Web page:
Killebrew arrived in the big league as a 17-year-old power-hitting phenom and expensive bonus-baby with the Washington Senators. He hit his first home run 1 calendar year later, and had only 2 total homers by the end of his second season in the bigs. He was sent back and forth between the minor league and major league roster numerous and plentiful times during his first 5 seasons, and by the still tender age of 23 he was considered, by most, to be an abject failure. After 5 seasons, he had less than 300 plate appearances and a total of 11 home runs as a Senator.
In his 6th year, the Senators gave him a last, sustained chance to succeed. For the first time in his career, Kellebrew was installed in the starting lineup and given consistent at-bats. The quiet, gentle, friendly and down-to-earth man with the formidable frame responded. Beginning on May 1 of that season, he hit 11 homers in the next 17 games, and he stayed close to that record pace for the next 12 seasons. He retired, after 22 total seasons, in 4th place in total homers and 2nd place (behind Babe Ruth) in home runs per at-bat.
He played in a notorious dead-ball, pre-steroid, pitcher’s era; and still smashed homers as often and as far as almost anyone in history. He hit for a relative low batting average, but never stopped working to improve his contact ability. To compensate, he developed an eagle eye and drew walks at a rate that perpetually put him near or atop the leaders in on-base percentage. “If it isn’t a strike, don’t swing,” he said. And when you swing, swing for the fences!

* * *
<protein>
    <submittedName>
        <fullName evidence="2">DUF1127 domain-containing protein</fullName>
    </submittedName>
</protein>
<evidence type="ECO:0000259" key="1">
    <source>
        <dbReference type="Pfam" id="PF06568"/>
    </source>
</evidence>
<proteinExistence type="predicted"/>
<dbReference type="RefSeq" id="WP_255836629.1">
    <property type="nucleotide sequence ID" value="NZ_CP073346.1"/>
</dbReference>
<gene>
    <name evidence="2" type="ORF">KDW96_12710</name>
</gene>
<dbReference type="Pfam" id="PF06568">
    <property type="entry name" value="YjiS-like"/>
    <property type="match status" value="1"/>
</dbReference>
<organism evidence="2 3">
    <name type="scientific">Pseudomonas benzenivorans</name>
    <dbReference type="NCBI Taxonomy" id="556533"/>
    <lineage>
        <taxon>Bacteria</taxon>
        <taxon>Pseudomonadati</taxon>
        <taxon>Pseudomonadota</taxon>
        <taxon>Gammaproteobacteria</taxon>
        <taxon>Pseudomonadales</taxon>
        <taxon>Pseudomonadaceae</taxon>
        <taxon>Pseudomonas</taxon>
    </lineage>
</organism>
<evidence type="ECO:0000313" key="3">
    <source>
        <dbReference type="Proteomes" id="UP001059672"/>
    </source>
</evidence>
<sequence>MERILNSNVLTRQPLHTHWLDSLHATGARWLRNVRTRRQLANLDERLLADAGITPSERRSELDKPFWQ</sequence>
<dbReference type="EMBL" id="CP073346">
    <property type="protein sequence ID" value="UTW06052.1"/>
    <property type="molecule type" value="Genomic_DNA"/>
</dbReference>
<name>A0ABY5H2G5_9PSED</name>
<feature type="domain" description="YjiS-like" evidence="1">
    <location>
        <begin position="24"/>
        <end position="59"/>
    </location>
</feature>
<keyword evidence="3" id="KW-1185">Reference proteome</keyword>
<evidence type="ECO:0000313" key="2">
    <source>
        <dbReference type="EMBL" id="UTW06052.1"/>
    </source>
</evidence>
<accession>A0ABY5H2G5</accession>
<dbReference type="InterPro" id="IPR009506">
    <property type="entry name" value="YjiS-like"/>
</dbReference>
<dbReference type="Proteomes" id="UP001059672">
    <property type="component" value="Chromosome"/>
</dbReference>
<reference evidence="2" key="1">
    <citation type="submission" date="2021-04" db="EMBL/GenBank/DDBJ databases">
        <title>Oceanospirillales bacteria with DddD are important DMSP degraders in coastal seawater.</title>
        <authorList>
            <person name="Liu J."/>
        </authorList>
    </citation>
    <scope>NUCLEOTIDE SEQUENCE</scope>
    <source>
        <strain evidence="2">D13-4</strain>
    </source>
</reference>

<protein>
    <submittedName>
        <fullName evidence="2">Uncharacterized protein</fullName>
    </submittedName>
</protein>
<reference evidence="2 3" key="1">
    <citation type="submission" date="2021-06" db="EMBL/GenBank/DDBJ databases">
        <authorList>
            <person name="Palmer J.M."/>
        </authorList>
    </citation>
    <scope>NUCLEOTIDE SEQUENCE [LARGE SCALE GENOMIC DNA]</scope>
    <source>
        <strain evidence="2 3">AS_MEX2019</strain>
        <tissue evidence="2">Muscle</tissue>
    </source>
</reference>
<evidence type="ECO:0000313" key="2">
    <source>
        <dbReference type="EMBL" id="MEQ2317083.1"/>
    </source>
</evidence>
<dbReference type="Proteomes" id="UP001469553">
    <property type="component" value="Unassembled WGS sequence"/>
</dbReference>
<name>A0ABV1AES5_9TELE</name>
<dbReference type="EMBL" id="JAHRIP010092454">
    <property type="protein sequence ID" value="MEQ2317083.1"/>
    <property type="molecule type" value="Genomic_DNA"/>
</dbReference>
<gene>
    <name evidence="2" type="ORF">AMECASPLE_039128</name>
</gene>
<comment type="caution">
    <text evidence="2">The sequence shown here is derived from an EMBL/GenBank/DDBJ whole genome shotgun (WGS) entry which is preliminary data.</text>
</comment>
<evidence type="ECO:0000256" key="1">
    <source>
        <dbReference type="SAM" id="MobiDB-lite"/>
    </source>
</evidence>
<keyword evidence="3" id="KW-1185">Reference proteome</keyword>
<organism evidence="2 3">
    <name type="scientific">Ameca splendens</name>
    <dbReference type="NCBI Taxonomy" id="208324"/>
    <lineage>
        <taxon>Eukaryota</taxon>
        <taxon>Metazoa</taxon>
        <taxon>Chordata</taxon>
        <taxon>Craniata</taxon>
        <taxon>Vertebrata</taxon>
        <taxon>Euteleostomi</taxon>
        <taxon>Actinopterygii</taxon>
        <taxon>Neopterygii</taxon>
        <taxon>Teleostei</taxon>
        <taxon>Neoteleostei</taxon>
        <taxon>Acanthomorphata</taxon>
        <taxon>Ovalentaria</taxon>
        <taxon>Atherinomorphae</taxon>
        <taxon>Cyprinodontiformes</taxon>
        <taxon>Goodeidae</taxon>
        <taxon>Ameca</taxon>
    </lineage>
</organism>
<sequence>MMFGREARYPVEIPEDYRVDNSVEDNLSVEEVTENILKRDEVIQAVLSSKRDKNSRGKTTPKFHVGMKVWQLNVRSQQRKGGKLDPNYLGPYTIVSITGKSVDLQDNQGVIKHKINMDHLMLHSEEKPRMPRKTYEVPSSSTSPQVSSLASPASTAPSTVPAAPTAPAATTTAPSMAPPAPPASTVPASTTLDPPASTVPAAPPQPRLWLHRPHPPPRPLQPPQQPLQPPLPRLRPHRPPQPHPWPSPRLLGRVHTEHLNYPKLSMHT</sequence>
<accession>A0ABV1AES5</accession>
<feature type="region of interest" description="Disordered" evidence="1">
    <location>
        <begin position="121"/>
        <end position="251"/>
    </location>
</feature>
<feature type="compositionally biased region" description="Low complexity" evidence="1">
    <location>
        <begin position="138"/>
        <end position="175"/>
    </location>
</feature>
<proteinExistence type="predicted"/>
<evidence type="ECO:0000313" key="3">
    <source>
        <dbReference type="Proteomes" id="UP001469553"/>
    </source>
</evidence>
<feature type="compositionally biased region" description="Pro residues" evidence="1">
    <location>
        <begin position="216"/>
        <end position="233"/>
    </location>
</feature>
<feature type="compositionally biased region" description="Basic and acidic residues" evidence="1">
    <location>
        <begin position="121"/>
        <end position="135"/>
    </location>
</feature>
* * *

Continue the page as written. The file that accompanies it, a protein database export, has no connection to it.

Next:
Killebrew was known for his amazing strength. Numerous times he hit a home run whilst breaking his bat during a swing. He hit some of the farthest, tape-measure shots in almost every stadium in which he played, and he was feared for his long drives and his hot smashes down the line. Third-baseman cringed in fear of this pull-hitting behemoth. But his lasting legacy in the game will always be his kind, gentle soul. This powerhouse of a man was known for his genial, kind benevolence toward anyone he met and, because of his life-long down-to-earth demeanor, he was revered by fans everywhere.
When Killebrew announced, one week prior to his death, that he was entering hospice, the stories poured forth about his small, continual acts of kindness. He complimented umpires, he thanked fans, he greeted kids, he said “please” to sportswriters, and he was a genuine, kind person to everyone he met. He was a great hitter, and he was a better man. May his memory, and his deeds, live on in a new generation of successful sluggers and decent men.
From May 2011, http://raisingahitter.wordpress.com